However, if we are brave in our parenting and allow our children to develop some forms of self-reliance then we are perhaps giving them the greatest gift of all. If as parents we want our children to achieve on the sports field then we need to be aware that self-reliant athletes achieve more in the long term.
So, in the sporting context what can we do as parents to help promote and foster some self-reliance? (age appropriate obviously)
- Try to allow them to deal with things themselves (i.e. falling out with a teammate, disagreements with a coach, having a bad game, or even losing a game
We do not need to take on the role as parents after losing of chief cheerleader, making excuses for our children and blaming others. As long as our children know we are there for them, even during periods of silence then there is a good chance they will recover quite quickly from the disappointment. On many occasions they will recover far quicker than us as parents.
- Try not to talk to them during training or games
Allow them to focus on the task in hand without trying to get their attention. There is no worse sight than a child playing sport always looking over to the side for the reassurance of the parent; if that is the case we have become too involved.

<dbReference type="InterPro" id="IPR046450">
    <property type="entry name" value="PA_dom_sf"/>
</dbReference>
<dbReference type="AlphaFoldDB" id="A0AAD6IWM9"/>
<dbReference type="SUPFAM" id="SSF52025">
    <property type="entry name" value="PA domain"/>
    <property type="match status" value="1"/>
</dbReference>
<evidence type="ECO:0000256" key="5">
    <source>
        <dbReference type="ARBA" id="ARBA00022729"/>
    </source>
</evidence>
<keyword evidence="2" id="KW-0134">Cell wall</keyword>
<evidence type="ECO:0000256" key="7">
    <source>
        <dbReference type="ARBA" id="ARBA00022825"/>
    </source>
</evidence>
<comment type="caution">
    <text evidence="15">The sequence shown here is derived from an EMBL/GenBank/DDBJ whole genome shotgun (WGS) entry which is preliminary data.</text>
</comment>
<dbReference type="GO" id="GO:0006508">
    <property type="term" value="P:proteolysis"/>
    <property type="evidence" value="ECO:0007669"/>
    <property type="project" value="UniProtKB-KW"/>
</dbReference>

- Get them to pack their own bag, snacks and drinks
Can you be really bold and allow them to forget things so that they can see the consequences? This is a tough one, but would it only happen once? Sergio told me that he explains to parents that if they turn up with the wrong kit, he won’t banish them from training and think any less of them as individuals or as us as parents. This is because he understands that this is part of the learning process. He also is proactive in his communication to parents so that they are aware of all of this, creating a safety net for the parents as well – great coaching!
With younger children, I recommend that the children do it and the adults check and congratulate their child for going through the process each time, Sergio took a slightly different perspective.
- Encourage them to look after their own equipment
Do you make your child wash their own boots for example, or pack their equipment away neatly once they return home?
- Do not carry their bag for them
This is certainly something that we can all allow our children to do, hence the title of the blog. We are not there to be their kit man, by doing this are we giving our children a greater feeling of importance than they need to have? Does it look like we have a rock star and we are the groupies? Not sure, any of us would really like to be seen as that.
- Involve them in meal planning and bedtimes
Bring your child into the decision making process. Allow them to help with the food shopping, get them into the kitchen to help prepare the food and help them understand the importance of sleep and how much they may need? It may be different on different nights depending on how their week is scheduled?
These are just some ideas, there are many more examples that we could use. Great sports parenting is all about giving our children the wings to fly, try to make sure that you are not clipping these by doing too much for them.
Also in Soccer Moms
The couple met when Lyette, now 45, met her husband David when she was just 19 years old. The couple got engaged just 10 days later, married the following year and had their first daughter when Lyette was 21.